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Total Eclipse

A total solar eclipse is one of the most amazing sights of the natural world.

By an extraordinary quirk of geometry the apparent sizes of the Moon and Sun are nearly equal in our sky and when the Moon passes directly between Earth and the Sun the result is a spectacular piece of natural theatre for those lucky enough to be within the narrow band of the Earth's surface beneath the shadow. During the minutes of totality the sky darkens and the earth is bathed in a dusky light. Stars and planets become visible and the wispy sun’s corona and solar prominences can also be seen. The final act of totality is the stunning 'diamond ring' which occurs as the first rays of sunshine can be seen emerging around the moons limb. To find out more about total eclipses please see our total eclipse guide.

Eclipses can occur anywhere in the world and travelling to these extraordinary events can take you to some very unusual and remote locations. In the next few years total eclipses will occur in Svalbard (2015), Indonesia (2016) and the United States (2017) and you can be sure that our eclipse tours will be in the best place to see the eclipse and our itineraries will include some great travel experiences too.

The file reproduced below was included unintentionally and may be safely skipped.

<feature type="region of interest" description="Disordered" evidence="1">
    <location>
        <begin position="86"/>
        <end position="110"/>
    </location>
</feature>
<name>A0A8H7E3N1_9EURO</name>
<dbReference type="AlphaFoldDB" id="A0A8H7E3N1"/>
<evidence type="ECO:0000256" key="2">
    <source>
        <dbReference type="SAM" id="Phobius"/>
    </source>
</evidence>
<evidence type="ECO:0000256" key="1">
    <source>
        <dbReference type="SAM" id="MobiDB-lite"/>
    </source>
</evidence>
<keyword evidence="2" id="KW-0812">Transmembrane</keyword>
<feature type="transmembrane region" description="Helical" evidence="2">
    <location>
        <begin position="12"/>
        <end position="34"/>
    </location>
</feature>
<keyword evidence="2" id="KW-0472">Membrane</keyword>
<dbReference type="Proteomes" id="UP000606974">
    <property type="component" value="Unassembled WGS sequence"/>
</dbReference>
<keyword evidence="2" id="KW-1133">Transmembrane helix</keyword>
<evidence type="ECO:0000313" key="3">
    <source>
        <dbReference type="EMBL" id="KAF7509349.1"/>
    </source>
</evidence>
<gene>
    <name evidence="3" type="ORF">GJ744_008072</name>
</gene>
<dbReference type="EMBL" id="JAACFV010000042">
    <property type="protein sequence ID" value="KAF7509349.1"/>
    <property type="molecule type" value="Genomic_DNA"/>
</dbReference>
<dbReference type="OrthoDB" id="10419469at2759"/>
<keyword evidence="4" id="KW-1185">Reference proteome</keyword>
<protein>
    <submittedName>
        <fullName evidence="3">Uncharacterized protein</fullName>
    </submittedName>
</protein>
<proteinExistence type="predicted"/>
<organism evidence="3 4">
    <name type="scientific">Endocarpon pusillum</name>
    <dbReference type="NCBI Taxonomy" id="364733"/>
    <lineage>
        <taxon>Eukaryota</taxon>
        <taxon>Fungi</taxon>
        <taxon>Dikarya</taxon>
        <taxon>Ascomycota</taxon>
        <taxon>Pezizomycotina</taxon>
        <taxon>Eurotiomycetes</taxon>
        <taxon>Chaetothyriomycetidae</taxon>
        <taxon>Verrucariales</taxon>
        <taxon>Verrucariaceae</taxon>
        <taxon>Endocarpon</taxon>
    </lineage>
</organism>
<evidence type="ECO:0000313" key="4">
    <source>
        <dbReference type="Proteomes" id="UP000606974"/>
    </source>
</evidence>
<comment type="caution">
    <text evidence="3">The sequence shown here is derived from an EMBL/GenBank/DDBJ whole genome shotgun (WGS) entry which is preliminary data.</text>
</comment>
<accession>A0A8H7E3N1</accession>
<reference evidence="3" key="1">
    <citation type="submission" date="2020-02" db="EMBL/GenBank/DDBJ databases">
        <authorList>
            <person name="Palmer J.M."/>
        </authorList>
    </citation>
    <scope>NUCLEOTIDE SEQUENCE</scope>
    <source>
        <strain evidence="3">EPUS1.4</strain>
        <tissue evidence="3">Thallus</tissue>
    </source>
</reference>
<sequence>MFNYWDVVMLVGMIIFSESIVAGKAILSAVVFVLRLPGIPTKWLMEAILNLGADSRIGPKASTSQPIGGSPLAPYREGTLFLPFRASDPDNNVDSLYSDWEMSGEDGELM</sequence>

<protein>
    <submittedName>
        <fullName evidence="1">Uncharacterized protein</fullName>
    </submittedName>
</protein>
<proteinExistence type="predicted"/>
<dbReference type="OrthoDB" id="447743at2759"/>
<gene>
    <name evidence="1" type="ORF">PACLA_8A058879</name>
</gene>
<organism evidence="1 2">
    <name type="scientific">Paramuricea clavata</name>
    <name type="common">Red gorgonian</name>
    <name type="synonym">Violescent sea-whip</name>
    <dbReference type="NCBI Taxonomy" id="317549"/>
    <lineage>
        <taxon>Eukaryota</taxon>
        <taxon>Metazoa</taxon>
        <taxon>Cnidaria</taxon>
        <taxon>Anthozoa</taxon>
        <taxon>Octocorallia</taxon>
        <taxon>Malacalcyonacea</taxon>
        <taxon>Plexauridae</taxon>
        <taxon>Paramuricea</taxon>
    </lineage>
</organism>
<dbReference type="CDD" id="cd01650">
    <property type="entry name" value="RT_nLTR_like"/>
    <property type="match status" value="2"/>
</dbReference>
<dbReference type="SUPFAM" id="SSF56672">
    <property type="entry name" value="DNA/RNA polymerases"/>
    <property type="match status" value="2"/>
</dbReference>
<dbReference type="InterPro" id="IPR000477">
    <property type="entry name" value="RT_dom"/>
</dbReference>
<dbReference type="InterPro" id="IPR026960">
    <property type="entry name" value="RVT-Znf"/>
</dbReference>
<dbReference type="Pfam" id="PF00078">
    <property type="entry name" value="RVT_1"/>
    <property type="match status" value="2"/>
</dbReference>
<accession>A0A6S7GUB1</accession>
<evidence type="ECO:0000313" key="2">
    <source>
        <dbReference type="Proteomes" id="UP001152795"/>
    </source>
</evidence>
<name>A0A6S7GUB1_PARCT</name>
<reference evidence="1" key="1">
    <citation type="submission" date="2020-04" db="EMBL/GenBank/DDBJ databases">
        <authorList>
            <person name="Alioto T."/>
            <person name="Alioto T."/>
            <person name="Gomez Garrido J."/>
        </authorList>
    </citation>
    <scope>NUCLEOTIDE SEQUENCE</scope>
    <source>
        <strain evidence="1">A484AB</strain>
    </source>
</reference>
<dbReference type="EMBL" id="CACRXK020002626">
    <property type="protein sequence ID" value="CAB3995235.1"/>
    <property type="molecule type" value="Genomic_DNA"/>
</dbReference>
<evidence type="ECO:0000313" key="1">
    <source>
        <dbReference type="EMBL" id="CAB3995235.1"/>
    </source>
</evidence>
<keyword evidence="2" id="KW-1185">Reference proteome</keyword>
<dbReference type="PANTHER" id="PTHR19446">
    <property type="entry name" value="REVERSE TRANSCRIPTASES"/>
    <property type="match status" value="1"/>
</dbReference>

In advance of any eclipse Explorers staff research and visit the countries and establish the best viewing points, review the hotels and excursions. Our experience as a worldwide tour operator then allows us to build exciting itineraries that capture the flavour of the country and where possible include other locations appealling to those with astronomical and broadly scientific interests. 

Eclipses are few and far between so you might want to see other astronomical phenomena such as the Northern Lights whist we wait for shadow of the moon to once again touch the earth.

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Totality
Totality
Viewing a solar eclipse
Photographing an eclipse
Eclipse in the Pacific by A.Cockburn
Local Eclipse Watcher - Kenya 2010